Can Stepchildren Petition their Stepfather?26 April 2009
Dear Atty. Lou Tancinco,
I have been reading your article at the Philippine Daily Inquirer. I have some questions.
I am a 44 years old widow. My kids were born in New York City when my husband was holding a J1 visa as a medical resident/ fellow when he was still alive. He died 10 years ago. I am planning to get married again, if my new husband will adopt my kids who are now 16 and 13, will there be a any problem since they are American citizens? Can they still petition me and my new husband when they reach the right age?
A Doctor’s Widow
Dear Doctors Widow,
Adoption has the effect of creating a parent-child relationship with the adopted children. The adoptive parent will have legal responsibilities to the children when an adoption decree is granted by the appropriate judicial court.
The fact that the children were born in New York and are US citizens will not have any impact on the adoption by your future husband. The factors that are taken into account in adoption are the ability of the parents to perform their duties as adoptive parents and whether the best interest and welfare of the adoptive children will be served by the adoption process. The citizenship of the child will not be a major consideration as long as the biological parent gives voluntary consent to the adoption process.
When children of Filipino parents are born in the United States, they become US citizens by birth. However, as children of Filipino parents, the Philippines also consider these children as Filipinos. For this reason, these children are considered as holding dual citizenship.
For purposes of petitioning parents of US citizens, you have to wait until your child turns 21 years old before he/she can file a petition for you. As far as the petition for their stepfather, you have to marry him before the children turns 18 years old to establish the stepfather-child relationship for immigration purposes.
Under the Immigration and Nationality Act, a stepchild relationship will be created for purposes of immigration petition if the marriage creating the stepchild relationship occurred before the child’s 18th birthday and that at the time the immigration petition is filed, the stepchild relationship still exists.
Marriage Issues and Stepchild Petitions
Aside from the fact that the stepchild relationship is created before the child’s 18th birthday, it is important to note that the marriage must still be valid at the time the petition is filed and upon issuance of the immigrant visa.
If for some reason, the stepparent and the biological parent are separated when the petition is filed, the petition may still be approved as long as there is no legal separation or divorce that is filed. In addition, there must also exist a continuing family relationship between the stepparent and stepchild.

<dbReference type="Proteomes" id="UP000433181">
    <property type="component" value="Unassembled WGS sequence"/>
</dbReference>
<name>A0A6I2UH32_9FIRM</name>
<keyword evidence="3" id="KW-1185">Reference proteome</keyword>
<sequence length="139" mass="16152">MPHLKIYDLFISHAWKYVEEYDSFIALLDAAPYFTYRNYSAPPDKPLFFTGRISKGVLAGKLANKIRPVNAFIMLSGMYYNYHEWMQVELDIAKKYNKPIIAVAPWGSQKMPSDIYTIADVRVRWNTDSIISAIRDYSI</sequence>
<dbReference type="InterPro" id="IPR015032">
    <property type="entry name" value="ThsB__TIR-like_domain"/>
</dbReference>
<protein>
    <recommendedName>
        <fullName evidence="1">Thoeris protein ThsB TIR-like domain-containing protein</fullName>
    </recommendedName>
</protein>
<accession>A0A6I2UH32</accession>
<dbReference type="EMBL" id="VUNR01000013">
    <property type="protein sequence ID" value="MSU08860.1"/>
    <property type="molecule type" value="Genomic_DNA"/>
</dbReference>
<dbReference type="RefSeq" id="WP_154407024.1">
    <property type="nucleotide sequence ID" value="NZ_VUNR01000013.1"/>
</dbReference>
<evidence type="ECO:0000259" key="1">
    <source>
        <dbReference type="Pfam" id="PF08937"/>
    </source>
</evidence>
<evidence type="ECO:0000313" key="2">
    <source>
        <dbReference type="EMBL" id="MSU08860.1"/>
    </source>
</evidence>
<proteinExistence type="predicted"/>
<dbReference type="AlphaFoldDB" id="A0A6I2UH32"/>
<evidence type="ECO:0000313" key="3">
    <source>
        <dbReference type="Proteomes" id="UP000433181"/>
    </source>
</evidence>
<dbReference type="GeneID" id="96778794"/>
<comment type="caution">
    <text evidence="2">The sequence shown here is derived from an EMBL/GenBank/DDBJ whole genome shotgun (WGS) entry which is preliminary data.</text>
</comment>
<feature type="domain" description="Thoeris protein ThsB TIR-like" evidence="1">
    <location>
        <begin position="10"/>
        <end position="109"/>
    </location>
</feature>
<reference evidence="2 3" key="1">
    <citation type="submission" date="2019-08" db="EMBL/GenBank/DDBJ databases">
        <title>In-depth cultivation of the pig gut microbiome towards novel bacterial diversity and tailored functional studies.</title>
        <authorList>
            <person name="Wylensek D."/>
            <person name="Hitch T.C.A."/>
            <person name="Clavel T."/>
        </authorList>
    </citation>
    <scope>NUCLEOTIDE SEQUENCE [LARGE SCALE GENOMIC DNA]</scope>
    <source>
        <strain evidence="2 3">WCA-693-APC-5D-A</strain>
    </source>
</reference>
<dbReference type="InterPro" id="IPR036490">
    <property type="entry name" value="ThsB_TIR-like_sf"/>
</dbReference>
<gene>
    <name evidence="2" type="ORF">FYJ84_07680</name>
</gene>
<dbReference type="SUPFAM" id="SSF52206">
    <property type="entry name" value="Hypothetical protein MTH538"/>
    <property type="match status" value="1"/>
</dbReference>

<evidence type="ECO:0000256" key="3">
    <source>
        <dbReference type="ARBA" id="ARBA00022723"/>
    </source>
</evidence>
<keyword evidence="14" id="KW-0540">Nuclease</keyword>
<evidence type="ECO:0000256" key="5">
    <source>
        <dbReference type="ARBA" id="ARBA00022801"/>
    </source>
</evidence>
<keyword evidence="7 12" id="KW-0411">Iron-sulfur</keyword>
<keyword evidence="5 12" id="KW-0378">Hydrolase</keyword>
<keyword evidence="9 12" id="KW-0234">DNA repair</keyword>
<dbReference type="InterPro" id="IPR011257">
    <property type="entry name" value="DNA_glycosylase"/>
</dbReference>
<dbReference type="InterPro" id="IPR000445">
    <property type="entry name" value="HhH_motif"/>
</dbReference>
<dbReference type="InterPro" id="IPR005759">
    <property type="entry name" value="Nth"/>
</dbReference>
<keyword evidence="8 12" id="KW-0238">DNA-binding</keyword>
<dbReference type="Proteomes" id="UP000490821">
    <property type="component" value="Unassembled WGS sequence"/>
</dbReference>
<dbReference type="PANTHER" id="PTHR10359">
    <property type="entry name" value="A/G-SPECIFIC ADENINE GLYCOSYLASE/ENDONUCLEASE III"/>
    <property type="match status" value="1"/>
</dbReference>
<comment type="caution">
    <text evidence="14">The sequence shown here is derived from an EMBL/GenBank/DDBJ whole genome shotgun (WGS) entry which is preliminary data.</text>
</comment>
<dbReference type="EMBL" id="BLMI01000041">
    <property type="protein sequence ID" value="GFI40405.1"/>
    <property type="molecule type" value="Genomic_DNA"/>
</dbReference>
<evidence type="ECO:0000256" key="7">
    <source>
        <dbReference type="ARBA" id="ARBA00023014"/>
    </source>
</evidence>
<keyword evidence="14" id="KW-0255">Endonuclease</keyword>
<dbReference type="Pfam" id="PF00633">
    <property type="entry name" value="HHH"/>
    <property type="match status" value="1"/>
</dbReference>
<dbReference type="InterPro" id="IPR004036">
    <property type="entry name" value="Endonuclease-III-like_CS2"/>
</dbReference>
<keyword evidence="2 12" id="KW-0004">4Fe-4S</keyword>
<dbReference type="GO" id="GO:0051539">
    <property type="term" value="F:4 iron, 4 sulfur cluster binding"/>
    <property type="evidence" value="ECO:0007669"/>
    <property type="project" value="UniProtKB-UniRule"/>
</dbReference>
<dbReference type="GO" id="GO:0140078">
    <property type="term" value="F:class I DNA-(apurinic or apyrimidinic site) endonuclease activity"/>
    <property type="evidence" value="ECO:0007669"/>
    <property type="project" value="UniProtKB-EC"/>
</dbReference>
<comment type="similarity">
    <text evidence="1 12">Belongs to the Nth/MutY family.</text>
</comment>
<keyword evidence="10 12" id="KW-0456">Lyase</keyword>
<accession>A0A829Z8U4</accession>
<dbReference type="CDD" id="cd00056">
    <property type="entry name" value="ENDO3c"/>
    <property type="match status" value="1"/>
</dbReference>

You indicated in your letter that you will soon re-marry. I assume that this marriage is a good faith marriage with the intention to build a life together with him and your two children. There are certain marriage issues which may be examined by the consular officers in determining whether this marriage is valid. You should be ready to show proof of a valid marriage during the interview process for the immigrant visa. The law is very clear that no immigration benefits may be conferred to your future husband if it is discovered that the marriage is a fraudulent and was entered into for immigration purposes only. This rule applies even if the US citizen children are innocent about the sham marriage and even if this marriage is not legally terminated.
Good luck and I hope that this information is helpful.
Atty., Lou Tancinco
*(Lourdes Santos Tancinco, Esq is a partner at the Tancinco Law Offices, a Professional Law Corp. Her main office is located at One Hallidie Plaza, Ste 818, San Francisco CA 94102 and may be reached at 415.397.0808 or their Manila office at 887 7177; check their website at www.tancinco.com. The content provided in this column is solely for informational purpose only and do not create a lawyer-client relationship. It should not be relied upon as legal advice. This column does not disclose any confidential or classified information acquired in her capacity as legal counsel. Consult with an attorney before deciding on a course of action. You can submit questions to firstname.lastname@example.org)